“Simply The Finest Steak” at Beef Restaurant Kenilworth
Beef Restaurant Kenilworth, Philippe Boucheron visits A Beef Eaters Paradise; “It simply must rank as one of the very finest steaks that I have ever eaten.”
It takes the farmer the best part of two years to raise the beast, the butcher 28 to 30 days to get it ready for the kitchens, and then less than ten minutes for the chef to cock it all up. That, sadly, is the story of far too many steaks. But not at Beef, in Warwick Road, Kenilworth. This is a restaurant dedicated to top quality beef, not the remnants any old tired-out cow, but the very best from Scotland’s Aberdeen Angus, America’s finest USDA and the sublime Japanese-style Wagyu from pampered hand-massaged bulls.
Beef is the brain-child of Michelin chef-patron Andreas Antona, whose first restaurant, Simpsons, was just down the road. The new Simpsons in Birmingham is a Mecca for gourmets who enjoy the finest wines and foods prepared, cooked and served in the traditional style. Beef takes Andreas back to his childhood roots where he cooked steaks and chips in the family’s West London café. “Of all the ingredients in the world, beef is the one for which I have the greatest passion”, he told me when I lunched at Beef the other day. “There is a beef revival going on”, he explained, “with New York style steak houses leading the way”.
All the meat at Beef is cooked over charcoal, no gas, just natural charcoal. This gives out a tremendous temperature that can seal, sear and cook meat to perfection. Chef Iain Miller is an old Andreas hand who cooked with him at the original Simpsons, and then stayed on as Chef with the new owners when it became Le Petit Gourmet. He enjoys the natural effect cooking over charcoal, but warns that it can be difficult as the heat tends to remain in the centre.
Being so close to the International Exhibition Centre the restaurant attracts hungry carnivores from all over the world. They can choose their cut from a chilled display cabinet and then tell the waiter how they want it cooked. Iain has found it difficult at times to understand exactly what a diner might require. “After all”, he told me, “an American ‘rare’ is not the same as a Frenchman’s, let alone an Australian”. So now the waiting staff try to add the nationality of the diner on the check so that the kitchen can get it exactly right. But, of course, that is precisely the kind of detail that you would expect in an Andreas Antona restaurant.
Simple rustic wood-planked walls decorated with stylised steel long horn cattle heads, rough brickwork at the ends, and oblong tiles on the floor, chefs block style tables and simple chairs, all combine to give the atmosphere of a typical New York Steakhouse. The menus, with wine list on the reverse, are also simple and although you can run up quite a bill if you want large cuts of Wyagu, you can have three different cuts of steak and chips, with all the trimmings, for just £12.00.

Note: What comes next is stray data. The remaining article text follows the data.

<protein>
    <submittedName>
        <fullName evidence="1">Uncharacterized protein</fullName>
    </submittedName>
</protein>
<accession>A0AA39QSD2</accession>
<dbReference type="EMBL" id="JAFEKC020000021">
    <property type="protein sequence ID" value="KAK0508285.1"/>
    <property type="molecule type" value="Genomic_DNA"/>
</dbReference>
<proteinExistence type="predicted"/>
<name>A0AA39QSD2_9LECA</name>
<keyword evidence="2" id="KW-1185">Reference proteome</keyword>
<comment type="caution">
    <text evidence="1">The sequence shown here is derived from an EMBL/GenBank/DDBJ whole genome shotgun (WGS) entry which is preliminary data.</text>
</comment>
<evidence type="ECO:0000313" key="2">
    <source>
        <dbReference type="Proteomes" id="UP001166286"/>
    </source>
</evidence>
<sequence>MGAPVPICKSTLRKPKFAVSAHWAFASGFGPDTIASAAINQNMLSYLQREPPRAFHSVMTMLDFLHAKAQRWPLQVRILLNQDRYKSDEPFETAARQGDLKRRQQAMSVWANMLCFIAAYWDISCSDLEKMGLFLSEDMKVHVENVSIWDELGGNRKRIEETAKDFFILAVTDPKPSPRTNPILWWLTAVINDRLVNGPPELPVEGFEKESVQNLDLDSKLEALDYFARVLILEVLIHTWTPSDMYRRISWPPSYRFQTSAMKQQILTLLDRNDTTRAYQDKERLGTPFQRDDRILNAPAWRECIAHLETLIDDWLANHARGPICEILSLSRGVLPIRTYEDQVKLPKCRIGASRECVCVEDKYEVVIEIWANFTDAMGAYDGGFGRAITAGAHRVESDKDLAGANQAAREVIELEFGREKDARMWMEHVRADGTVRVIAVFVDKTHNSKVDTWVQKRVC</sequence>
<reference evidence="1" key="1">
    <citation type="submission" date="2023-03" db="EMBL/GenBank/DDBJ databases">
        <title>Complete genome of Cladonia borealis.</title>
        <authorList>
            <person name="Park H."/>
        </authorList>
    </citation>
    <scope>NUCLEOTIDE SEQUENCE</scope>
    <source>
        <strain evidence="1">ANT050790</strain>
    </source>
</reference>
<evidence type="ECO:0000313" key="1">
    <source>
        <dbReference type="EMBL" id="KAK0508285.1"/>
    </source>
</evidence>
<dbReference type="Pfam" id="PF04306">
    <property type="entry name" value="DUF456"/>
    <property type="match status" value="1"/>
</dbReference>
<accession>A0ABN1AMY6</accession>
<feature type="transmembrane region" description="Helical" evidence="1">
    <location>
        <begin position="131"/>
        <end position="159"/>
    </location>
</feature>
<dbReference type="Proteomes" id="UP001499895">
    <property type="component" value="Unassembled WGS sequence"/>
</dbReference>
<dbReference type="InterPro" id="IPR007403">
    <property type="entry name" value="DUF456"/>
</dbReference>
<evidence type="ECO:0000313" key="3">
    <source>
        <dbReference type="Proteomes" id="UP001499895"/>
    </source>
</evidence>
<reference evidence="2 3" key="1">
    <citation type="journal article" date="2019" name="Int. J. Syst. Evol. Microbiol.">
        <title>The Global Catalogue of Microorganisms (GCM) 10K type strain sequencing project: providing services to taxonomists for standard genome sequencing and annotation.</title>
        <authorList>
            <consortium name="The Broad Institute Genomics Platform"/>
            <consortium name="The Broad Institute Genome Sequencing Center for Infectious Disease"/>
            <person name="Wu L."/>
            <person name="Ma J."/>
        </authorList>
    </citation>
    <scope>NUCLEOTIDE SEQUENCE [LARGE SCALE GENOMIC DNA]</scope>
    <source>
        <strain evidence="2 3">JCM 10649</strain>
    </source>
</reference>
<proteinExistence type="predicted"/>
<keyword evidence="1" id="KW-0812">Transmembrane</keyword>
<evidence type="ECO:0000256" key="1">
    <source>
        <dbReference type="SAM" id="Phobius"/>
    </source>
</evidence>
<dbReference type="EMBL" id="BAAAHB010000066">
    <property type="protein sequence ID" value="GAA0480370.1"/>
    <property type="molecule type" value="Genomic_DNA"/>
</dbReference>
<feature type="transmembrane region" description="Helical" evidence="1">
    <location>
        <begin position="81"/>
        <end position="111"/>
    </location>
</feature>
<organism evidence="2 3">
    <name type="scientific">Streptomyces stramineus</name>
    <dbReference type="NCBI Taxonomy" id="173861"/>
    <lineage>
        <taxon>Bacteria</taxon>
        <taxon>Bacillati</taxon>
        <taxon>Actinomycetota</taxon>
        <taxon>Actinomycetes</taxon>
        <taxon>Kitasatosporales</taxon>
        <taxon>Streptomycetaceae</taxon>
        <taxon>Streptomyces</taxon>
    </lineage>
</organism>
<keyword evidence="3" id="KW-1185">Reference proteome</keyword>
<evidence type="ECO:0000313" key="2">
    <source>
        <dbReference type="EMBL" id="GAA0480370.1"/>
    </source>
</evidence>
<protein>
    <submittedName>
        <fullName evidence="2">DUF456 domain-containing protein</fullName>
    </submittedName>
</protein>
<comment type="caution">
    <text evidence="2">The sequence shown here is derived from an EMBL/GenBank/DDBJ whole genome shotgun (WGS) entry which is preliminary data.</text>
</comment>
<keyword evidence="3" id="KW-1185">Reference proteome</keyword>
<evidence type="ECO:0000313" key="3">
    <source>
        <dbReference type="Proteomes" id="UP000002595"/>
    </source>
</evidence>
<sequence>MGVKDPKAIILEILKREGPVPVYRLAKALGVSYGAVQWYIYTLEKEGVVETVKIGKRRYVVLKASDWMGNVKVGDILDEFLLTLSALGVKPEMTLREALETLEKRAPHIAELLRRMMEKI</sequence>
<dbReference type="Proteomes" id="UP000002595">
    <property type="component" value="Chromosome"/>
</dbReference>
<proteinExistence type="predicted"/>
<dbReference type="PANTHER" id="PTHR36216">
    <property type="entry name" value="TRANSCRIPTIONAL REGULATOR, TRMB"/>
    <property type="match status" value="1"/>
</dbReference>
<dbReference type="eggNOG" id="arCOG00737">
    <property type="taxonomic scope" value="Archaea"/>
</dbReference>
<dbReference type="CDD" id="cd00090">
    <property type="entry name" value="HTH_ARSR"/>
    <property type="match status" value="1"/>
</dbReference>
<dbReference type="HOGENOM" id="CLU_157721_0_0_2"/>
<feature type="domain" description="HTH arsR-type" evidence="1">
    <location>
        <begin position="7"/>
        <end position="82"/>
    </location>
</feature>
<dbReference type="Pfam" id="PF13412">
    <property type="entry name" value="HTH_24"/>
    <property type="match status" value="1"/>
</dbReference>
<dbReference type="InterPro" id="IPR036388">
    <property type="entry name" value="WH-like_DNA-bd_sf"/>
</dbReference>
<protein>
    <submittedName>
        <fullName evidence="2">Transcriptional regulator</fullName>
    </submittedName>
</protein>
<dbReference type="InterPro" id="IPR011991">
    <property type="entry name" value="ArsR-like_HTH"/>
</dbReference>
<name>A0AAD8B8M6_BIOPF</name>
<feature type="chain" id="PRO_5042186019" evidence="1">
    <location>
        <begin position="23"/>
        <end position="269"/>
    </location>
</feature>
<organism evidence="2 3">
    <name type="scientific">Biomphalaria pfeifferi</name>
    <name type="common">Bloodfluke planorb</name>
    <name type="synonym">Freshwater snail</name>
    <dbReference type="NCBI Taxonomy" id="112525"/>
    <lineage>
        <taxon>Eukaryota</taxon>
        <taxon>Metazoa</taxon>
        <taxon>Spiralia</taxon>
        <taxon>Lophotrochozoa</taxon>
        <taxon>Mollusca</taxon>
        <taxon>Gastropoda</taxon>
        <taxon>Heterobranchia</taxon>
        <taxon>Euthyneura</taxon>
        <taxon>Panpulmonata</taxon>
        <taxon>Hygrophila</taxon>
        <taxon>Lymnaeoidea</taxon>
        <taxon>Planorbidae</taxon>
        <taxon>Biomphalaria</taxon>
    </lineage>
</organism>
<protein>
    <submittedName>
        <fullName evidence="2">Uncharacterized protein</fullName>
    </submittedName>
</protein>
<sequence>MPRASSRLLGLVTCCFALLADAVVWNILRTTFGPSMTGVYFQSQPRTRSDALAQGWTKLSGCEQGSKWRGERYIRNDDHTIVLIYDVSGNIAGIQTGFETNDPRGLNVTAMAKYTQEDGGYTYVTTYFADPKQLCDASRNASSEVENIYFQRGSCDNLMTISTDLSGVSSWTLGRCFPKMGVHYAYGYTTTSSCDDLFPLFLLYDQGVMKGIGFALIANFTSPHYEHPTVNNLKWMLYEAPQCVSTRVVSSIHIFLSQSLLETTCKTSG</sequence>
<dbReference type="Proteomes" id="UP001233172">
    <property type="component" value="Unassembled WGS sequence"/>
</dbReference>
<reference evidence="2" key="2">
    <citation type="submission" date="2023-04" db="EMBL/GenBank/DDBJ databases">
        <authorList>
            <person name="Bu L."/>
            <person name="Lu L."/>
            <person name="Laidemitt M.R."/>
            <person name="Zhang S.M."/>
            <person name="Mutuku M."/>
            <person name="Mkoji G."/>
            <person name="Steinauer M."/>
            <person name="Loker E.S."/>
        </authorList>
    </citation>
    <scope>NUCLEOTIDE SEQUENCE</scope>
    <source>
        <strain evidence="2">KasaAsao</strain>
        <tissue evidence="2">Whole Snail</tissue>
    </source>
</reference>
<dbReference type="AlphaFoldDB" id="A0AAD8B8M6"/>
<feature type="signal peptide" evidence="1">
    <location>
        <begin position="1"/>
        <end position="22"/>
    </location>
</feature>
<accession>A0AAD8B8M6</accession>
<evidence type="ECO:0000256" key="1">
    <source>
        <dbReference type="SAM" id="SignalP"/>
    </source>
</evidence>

Starters are also simple. At a recent lunch my colleague ordered a Lobster Bisque while I chose hot smoked salmon. The bisque was the very essence of the crustacean, while my salmon – smoked in an Australian smoker – and served with a perfect Hollandaise sauce was superb; crisp with a touch of smoke on the skin and all pink and pretty inside.
We were very extravagant and shared a Côte de Boeuf, that we asked for rare. And it was. It simply must rank as one of the very finest steaks that I have ever eaten. Burnt on the outside and all pink and succulent within, packed with that indefinable Aberdeen Angus flavour and accompanied by a Béarnaise sauce that cried out for chips to be dipped into it. And what chips they were, stouter than those shoelace-like French fries, but not yet the full finger sized beauties, cooked – as all chips should be – in beef dripping! Side orders of creamed spinach and a wedge of Iceberg lettuce with a Gorgonzola dressing completed our beef banquet.
We drank small 125ml carafes of an excellent Rioja Crianza and an Australian Pinot Noir, selected from a most comprehensive list offering all the wines by 125ml, 250ml and half litre measures as well as by the bottle. This is a most excellent idea and allows diners to match wines to their choice of food instead of having to compromise, or worse still, drink what the fancies!
If after a feast like that you can tackle a dessert then you are a better man than I am. But purely in the interests of my readers, you understand, we shared a Rhum Baba and a Prune & Amagnac Ice Cream. The Baba was soft sponge packed with rum flavour, but the ice cream was definitely on the naughty-but-nice side of things. Finally the coffee. Just one word describes it – excellent. Strong and full of flavour.
Beef is the ideal British interpretation of a proper New York steak house. Andreas and Iain have got it absolutely right, and I would not be surprised if over the coming years we see more Beefs being rolled out across the country in Birmingham and maybe even London.